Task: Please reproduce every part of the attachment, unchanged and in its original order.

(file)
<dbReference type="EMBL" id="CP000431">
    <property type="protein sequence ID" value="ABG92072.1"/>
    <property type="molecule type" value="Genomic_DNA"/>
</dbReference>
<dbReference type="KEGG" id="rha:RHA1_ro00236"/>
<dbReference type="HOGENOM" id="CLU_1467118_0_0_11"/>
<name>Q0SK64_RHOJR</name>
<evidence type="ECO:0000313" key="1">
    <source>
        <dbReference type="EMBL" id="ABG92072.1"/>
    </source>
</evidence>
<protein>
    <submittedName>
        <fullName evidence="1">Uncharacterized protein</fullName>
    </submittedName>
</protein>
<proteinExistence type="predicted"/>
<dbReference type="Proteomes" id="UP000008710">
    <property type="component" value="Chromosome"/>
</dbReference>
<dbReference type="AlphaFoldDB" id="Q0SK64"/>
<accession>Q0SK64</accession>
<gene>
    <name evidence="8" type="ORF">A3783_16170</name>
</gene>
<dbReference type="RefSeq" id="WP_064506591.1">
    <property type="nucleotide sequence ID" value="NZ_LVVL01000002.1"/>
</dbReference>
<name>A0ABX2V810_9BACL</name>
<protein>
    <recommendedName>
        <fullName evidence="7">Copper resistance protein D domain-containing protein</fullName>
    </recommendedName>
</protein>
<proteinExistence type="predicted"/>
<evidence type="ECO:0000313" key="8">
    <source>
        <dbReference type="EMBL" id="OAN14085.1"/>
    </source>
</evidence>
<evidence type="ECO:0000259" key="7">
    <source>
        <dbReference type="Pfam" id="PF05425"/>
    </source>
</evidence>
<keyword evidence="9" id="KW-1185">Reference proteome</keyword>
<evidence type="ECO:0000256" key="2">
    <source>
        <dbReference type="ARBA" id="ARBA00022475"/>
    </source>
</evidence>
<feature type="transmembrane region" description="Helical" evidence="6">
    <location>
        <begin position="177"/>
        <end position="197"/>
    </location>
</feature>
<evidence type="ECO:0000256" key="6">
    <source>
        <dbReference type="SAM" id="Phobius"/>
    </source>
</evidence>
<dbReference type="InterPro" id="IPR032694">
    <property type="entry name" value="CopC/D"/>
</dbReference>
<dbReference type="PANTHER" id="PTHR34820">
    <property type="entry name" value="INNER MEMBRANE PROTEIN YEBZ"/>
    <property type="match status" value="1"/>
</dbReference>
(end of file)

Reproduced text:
<dbReference type="EMBL" id="CP000431">
    <property type="protein sequence ID" value="ABG92072.1"/>
    <property type="molecule type" value="Genomic_DNA"/>
</dbReference>
<dbReference type="KEGG" id="rha:RHA1_ro00236"/>
<dbReference type="HOGENOM" id="CLU_1467118_0_0_11"/>
<name>Q0SK64_RHOJR</name>
<evidence type="ECO:0000313" key="1">
    <source>
        <dbReference type="EMBL" id="ABG92072.1"/>
    </source>
</evidence>
<protein>
    <submittedName>
        <fullName evidence="1">Uncharacterized protein</fullName>
    </submittedName>
</protein>
<proteinExistence type="predicted"/>
<dbReference type="Proteomes" id="UP000008710">
    <property type="component" value="Chromosome"/>
</dbReference>
<dbReference type="AlphaFoldDB" id="Q0SK64"/>
<accession>Q0SK64</accession>
<gene>
    <name evidence="8" type="ORF">A3783_16170</name>
</gene>
<dbReference type="RefSeq" id="WP_064506591.1">
    <property type="nucleotide sequence ID" value="NZ_LVVL01000002.1"/>
</dbReference>
<name>A0ABX2V810_9BACL</name>
<protein>
    <recommendedName>
        <fullName evidence="7">Copper resistance protein D domain-containing protein</fullName>
    </recommendedName>
</protein>
<proteinExistence type="predicted"/>
<evidence type="ECO:0000313" key="8">
    <source>
        <dbReference type="EMBL" id="OAN14085.1"/>
    </source>
</evidence>
<evidence type="ECO:0000259" key="7">
    <source>
        <dbReference type="Pfam" id="PF05425"/>
    </source>
</evidence>
<keyword evidence="9" id="KW-1185">Reference proteome</keyword>
<evidence type="ECO:0000256" key="2">
    <source>
        <dbReference type="ARBA" id="ARBA00022475"/>
    </source>
</evidence>
<feature type="transmembrane region" description="Helical" evidence="6">
    <location>
        <begin position="177"/>
        <end position="197"/>
    </location>
</feature>
<evidence type="ECO:0000256" key="6">
    <source>
        <dbReference type="SAM" id="Phobius"/>
    </source>
</evidence>
<dbReference type="InterPro" id="IPR032694">
    <property type="entry name" value="CopC/D"/>
</dbReference>
<dbReference type="PANTHER" id="PTHR34820">
    <property type="entry name" value="INNER MEMBRANE PROTEIN YEBZ"/>
    <property type="match status" value="1"/>
</dbReference>